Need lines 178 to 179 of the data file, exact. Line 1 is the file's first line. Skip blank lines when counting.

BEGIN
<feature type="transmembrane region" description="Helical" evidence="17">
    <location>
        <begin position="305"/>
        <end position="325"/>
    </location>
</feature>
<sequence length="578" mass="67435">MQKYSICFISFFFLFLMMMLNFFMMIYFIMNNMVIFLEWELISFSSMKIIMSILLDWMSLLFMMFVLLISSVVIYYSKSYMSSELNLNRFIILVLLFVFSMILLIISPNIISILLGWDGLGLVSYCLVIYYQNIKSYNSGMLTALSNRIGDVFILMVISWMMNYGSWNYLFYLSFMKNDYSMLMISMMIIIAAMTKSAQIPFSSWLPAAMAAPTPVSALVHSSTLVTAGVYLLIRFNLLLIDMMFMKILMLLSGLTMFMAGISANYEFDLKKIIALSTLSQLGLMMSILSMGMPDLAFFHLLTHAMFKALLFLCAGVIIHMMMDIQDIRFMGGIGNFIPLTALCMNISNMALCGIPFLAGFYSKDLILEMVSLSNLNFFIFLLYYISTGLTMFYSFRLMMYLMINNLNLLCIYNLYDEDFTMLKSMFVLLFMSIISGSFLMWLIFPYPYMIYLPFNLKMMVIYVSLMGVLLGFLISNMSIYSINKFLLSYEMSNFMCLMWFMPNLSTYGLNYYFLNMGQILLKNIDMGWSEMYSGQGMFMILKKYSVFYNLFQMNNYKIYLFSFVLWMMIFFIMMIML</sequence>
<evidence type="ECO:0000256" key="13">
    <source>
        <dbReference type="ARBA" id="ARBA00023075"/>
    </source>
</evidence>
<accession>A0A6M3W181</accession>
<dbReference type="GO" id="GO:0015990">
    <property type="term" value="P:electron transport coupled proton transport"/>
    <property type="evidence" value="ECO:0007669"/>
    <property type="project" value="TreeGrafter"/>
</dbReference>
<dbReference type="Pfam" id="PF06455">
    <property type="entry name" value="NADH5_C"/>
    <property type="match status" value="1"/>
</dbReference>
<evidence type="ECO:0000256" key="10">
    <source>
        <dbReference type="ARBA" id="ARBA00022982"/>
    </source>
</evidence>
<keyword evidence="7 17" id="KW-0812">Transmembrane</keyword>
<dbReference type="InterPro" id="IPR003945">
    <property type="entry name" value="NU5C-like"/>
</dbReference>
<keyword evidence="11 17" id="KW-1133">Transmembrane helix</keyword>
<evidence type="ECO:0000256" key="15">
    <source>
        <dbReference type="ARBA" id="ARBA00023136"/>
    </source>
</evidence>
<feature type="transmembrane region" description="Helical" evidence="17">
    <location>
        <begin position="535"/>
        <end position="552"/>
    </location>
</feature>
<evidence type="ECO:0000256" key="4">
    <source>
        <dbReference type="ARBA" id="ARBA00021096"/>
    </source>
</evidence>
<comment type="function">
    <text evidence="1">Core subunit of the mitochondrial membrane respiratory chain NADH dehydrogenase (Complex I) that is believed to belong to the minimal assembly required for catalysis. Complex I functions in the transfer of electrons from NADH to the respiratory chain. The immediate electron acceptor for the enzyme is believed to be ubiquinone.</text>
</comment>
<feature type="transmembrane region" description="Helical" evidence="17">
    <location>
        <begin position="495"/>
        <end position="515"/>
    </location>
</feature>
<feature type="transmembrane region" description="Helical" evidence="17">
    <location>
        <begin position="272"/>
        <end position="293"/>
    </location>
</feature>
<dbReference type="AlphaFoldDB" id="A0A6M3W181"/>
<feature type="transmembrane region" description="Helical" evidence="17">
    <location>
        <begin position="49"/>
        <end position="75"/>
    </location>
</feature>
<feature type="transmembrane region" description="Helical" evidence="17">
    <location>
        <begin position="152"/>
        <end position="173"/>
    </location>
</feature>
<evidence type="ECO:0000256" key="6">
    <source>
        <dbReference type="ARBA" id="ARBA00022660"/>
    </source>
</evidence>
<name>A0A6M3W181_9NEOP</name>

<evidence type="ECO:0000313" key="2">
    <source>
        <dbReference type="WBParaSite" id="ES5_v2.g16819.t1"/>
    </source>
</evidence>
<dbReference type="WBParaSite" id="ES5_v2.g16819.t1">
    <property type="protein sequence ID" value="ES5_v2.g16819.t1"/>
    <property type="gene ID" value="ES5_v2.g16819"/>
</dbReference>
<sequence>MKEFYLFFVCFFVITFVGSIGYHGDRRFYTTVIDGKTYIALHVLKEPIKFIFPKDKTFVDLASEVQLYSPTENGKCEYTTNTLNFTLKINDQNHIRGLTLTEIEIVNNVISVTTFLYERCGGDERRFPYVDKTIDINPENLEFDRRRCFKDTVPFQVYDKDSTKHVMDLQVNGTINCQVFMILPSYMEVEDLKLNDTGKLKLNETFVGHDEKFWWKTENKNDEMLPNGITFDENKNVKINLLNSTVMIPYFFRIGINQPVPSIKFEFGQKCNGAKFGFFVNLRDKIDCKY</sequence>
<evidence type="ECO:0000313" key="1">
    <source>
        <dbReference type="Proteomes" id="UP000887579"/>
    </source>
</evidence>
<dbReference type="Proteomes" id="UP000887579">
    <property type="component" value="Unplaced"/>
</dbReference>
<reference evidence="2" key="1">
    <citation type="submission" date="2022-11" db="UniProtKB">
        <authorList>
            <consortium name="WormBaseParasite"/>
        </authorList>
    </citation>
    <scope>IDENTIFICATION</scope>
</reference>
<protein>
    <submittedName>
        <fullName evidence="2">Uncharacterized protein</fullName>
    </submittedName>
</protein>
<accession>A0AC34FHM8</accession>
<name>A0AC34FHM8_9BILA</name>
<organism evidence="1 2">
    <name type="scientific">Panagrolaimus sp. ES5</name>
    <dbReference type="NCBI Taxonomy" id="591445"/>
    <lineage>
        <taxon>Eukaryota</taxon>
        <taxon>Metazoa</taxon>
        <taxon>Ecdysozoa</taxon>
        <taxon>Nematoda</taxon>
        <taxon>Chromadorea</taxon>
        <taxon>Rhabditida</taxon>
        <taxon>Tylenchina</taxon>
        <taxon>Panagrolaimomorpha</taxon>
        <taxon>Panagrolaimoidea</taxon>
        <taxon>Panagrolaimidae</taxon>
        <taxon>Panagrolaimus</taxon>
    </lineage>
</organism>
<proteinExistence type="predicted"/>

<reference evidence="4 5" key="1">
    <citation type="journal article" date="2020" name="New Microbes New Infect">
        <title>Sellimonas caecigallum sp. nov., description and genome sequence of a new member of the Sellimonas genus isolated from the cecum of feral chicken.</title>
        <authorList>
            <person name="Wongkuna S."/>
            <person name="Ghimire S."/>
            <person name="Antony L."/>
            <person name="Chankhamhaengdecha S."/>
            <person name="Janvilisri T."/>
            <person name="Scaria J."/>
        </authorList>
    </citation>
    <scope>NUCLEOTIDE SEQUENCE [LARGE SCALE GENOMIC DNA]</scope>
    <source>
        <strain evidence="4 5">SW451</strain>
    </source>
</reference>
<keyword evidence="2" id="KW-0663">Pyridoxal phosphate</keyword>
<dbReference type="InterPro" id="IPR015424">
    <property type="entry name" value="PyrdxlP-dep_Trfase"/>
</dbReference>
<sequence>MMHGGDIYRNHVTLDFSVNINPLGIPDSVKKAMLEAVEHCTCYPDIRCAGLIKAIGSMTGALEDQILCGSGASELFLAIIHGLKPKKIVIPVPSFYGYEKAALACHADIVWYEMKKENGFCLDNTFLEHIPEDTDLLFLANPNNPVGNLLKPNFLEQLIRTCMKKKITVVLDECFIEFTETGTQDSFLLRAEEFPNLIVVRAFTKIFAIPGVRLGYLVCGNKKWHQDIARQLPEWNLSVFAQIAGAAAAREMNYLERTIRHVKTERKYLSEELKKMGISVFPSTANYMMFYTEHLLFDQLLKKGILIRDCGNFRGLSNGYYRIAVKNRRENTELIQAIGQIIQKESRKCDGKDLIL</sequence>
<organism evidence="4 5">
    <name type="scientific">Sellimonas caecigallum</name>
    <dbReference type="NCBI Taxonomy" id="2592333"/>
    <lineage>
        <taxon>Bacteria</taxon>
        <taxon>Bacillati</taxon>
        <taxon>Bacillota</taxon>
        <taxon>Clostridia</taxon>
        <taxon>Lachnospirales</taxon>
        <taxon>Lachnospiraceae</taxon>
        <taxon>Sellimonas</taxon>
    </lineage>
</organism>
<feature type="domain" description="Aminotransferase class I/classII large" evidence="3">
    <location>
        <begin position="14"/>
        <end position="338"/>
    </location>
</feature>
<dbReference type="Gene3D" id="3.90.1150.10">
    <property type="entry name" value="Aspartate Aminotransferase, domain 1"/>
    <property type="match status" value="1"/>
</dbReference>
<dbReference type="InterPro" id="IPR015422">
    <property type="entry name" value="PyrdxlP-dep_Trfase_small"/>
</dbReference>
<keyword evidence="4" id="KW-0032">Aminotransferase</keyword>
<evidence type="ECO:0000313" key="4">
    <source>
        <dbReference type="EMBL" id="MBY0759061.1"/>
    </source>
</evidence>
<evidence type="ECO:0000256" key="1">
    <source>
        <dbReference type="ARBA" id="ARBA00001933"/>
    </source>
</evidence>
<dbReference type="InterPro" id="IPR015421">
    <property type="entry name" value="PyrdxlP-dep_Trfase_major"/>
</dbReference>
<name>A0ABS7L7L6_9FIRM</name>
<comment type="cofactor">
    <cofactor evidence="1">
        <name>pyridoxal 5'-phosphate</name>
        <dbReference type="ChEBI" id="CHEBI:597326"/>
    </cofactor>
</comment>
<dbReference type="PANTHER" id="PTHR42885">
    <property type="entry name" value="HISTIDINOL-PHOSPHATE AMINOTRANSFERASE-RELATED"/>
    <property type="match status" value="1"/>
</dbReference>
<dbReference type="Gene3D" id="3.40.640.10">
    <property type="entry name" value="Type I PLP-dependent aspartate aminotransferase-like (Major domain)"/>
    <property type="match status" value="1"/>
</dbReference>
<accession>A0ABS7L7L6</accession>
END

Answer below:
</dbReference>
<dbReference type="InterPro" id="IPR015422">